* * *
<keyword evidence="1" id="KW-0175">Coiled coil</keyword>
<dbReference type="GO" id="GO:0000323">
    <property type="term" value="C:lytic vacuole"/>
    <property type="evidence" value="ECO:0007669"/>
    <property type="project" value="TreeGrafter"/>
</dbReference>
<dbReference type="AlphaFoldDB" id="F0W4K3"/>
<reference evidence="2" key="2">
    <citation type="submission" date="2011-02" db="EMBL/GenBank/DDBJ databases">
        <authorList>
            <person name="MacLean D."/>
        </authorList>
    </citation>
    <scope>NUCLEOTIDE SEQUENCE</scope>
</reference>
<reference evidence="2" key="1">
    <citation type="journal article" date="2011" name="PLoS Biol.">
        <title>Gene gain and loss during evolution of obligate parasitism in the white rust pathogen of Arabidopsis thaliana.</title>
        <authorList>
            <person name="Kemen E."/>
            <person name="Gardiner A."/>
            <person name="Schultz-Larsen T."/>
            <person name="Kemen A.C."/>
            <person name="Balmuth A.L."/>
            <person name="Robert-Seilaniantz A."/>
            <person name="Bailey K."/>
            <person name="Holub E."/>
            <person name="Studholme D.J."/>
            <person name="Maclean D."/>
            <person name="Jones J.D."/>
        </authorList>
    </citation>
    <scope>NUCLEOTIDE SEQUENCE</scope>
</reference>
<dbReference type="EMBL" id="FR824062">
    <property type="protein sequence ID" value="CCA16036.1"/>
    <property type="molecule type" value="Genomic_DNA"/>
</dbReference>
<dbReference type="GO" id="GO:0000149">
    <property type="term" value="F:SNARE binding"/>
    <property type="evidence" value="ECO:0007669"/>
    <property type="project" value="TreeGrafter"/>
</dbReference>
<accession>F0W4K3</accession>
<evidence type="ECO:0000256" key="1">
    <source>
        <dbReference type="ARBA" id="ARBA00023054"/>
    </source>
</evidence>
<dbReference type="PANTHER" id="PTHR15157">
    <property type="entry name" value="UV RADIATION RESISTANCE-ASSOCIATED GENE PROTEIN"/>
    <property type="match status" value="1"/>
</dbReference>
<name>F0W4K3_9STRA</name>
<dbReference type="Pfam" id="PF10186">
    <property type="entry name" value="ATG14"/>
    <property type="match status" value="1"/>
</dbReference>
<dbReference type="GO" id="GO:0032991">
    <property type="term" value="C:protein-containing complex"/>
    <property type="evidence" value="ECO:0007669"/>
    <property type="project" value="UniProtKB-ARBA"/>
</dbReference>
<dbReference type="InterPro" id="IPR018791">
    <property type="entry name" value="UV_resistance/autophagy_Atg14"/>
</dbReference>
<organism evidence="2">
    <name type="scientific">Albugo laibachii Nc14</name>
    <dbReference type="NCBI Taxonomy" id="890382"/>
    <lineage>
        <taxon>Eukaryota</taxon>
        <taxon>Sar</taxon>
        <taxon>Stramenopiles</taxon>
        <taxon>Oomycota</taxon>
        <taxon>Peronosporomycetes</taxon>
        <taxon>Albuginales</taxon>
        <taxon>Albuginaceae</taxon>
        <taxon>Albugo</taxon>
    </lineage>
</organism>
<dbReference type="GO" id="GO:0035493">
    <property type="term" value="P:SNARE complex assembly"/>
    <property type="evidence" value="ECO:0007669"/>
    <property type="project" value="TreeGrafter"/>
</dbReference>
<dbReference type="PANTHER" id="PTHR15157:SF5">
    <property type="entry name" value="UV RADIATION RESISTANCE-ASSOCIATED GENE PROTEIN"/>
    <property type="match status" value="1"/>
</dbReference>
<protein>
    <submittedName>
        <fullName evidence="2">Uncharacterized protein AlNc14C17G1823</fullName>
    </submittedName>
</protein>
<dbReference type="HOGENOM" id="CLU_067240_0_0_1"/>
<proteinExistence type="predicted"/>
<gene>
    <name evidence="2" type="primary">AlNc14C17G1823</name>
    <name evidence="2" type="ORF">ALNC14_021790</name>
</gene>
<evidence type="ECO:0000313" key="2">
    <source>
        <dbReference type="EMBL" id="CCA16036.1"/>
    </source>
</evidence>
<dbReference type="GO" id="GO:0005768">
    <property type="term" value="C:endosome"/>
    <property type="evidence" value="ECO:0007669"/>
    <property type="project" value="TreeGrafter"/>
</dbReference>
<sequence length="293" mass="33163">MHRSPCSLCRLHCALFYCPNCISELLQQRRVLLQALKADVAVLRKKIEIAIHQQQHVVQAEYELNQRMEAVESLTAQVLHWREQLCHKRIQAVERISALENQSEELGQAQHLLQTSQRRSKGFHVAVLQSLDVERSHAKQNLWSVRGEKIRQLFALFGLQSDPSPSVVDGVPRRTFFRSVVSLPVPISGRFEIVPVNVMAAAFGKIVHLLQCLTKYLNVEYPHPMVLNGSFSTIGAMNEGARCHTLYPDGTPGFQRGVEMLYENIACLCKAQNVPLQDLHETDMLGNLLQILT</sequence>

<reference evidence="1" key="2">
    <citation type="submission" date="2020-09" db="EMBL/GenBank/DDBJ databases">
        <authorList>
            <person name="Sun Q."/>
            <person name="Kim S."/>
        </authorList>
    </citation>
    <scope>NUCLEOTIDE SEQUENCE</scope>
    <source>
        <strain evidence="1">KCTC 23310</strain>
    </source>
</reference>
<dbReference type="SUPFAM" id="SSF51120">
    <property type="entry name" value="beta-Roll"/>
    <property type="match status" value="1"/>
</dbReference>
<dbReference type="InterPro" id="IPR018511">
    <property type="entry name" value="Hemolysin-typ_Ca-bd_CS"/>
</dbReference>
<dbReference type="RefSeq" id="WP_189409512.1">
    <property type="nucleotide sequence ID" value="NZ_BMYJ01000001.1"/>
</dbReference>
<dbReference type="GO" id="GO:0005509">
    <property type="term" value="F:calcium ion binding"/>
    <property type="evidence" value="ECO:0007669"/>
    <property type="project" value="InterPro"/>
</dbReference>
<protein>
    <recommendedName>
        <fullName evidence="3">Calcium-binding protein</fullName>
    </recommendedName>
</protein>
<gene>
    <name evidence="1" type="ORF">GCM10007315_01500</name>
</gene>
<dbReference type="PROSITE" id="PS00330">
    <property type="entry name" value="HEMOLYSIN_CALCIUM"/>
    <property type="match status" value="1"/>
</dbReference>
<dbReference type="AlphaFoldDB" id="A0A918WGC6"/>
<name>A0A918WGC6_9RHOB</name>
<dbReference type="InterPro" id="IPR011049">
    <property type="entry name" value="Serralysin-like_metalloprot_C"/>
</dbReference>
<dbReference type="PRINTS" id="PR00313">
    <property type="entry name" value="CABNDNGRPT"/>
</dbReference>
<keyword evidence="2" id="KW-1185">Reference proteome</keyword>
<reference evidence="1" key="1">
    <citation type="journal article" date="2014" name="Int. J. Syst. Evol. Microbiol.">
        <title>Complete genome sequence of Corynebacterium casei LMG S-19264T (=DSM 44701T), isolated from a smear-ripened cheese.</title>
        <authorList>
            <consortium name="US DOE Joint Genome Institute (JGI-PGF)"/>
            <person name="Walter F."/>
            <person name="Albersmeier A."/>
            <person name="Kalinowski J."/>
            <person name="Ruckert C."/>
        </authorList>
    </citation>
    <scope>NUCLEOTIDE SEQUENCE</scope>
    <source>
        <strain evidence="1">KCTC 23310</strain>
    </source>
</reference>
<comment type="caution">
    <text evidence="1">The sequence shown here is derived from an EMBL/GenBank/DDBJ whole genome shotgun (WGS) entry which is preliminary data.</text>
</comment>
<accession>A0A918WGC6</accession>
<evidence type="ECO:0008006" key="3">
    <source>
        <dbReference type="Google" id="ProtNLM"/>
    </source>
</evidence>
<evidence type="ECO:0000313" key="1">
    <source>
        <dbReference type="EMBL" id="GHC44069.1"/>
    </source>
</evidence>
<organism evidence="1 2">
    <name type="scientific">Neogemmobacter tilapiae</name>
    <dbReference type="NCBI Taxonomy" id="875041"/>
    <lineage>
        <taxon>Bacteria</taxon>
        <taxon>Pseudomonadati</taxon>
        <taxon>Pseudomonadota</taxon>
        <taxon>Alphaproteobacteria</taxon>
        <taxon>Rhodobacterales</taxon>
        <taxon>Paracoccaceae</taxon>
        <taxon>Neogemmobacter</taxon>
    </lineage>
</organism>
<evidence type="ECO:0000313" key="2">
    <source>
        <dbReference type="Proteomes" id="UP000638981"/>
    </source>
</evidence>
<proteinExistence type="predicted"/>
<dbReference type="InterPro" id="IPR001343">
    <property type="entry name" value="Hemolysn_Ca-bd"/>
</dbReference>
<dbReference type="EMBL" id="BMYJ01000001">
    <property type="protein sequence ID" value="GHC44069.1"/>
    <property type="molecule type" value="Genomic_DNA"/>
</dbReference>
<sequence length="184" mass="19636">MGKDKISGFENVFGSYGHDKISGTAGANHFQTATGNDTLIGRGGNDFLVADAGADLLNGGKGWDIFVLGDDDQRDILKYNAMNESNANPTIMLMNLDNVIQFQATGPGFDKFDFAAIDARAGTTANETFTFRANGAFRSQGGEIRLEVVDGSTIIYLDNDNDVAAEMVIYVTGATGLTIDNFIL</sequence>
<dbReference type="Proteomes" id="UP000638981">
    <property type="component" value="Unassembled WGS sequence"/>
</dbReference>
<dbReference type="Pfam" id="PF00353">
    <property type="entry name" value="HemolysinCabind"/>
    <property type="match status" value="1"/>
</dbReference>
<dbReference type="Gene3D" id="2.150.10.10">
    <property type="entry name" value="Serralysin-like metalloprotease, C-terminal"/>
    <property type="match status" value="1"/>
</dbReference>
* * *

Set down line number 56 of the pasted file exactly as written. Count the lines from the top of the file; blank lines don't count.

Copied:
    <property type="entry name" value="ATG14"/>